Jones, who was successfully sued for $1.5 billion dollars for spreading conspiracy theories about the 2012 Sandy Hook school shooting in the United States, engaged with the hashtag.

Doak, who carried out the research, said “I think these figures help to illustrate the level of influence users outside of Ireland have on online conversations concerning migration in the country.”

“Importantly this doesn’t minimise the role of Irish figures, or the country’s internal politics,” he added, and pointed to similar research he carried out following November’s riots.

American far-right personalities such as Donald Trump adviser Steve Bannon and talk show host Tucker Carlson were actively stirring discussion surrounding immigration during and following the riots, according to a December 2023 report by American technology magazine Wired.

American interference in Irish politics has become a trend over the last decade, with prominent anti-abortion activists travelling to Ireland in an unsuccessful attempt to influence the Repeal referendum.

During that referendum, Facebook banned advertisements related to the referendum that came from non-Irish advertisers.

A 2019 report from OpenDemocracy found that organisations linked to America’s religious right had pumped over $50 million dollars into various political movements in Europe between 2009 and 2019, with OpenDemocracy editor Mary Fitzpatrick telling the Irish Examiner in 2019 “American conservatives have increasingly been working with groups throughout Europe.”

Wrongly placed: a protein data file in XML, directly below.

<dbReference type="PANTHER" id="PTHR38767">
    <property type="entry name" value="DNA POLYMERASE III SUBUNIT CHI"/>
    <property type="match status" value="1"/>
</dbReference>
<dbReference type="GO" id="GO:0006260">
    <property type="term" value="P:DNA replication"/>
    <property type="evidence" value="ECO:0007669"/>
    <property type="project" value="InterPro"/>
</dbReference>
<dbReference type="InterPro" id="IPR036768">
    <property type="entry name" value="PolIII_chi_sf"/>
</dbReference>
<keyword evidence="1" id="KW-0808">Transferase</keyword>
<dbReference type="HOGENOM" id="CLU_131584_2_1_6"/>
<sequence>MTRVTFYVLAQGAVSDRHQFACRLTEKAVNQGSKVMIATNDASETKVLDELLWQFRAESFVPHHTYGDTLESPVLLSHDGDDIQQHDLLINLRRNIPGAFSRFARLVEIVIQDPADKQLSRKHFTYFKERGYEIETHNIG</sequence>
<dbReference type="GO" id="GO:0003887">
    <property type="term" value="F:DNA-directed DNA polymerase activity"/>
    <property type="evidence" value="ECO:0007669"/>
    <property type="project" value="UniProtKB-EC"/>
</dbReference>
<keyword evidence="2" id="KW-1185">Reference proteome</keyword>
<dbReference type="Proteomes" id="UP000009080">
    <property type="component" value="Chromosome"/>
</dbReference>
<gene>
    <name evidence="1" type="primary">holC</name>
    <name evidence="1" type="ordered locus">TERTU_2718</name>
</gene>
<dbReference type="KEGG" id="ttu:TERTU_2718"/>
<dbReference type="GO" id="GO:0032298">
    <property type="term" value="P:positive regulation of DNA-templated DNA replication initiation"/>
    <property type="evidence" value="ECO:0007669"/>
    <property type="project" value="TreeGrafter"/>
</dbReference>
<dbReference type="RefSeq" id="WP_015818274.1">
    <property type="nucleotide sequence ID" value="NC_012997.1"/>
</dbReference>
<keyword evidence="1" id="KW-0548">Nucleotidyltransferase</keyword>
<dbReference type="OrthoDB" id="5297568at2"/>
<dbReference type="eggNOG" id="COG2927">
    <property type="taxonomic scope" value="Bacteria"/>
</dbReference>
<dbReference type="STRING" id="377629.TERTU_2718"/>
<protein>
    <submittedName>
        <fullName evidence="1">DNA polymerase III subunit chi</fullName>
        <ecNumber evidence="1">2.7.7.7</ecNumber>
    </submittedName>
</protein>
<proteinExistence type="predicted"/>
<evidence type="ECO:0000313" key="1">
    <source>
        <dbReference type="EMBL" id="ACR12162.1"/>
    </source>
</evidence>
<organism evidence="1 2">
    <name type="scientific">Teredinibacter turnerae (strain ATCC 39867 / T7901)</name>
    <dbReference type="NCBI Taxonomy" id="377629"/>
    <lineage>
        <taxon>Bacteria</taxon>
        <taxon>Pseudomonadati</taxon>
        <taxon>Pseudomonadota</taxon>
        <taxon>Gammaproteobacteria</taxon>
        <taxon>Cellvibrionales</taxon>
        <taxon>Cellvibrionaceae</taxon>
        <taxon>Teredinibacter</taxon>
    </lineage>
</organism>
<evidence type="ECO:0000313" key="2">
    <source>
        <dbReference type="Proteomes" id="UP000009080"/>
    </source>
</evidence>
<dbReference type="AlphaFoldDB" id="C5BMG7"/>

A 2022 report from the Global Project Against Hate and Extremism found that a dozen far-right groups were active in Ireland, with the groups sharing common beliefs of wanting to “harass, and inspire violence against people based on their identity traits including race, religion, ethnicity, language, national or social origin, caste, gender, sexual orientation, or gender identity.”

The report found “some of Ireland’s far-right groups are influenced by American far-right extremists and are actively engaged with other extremist groups in Europe.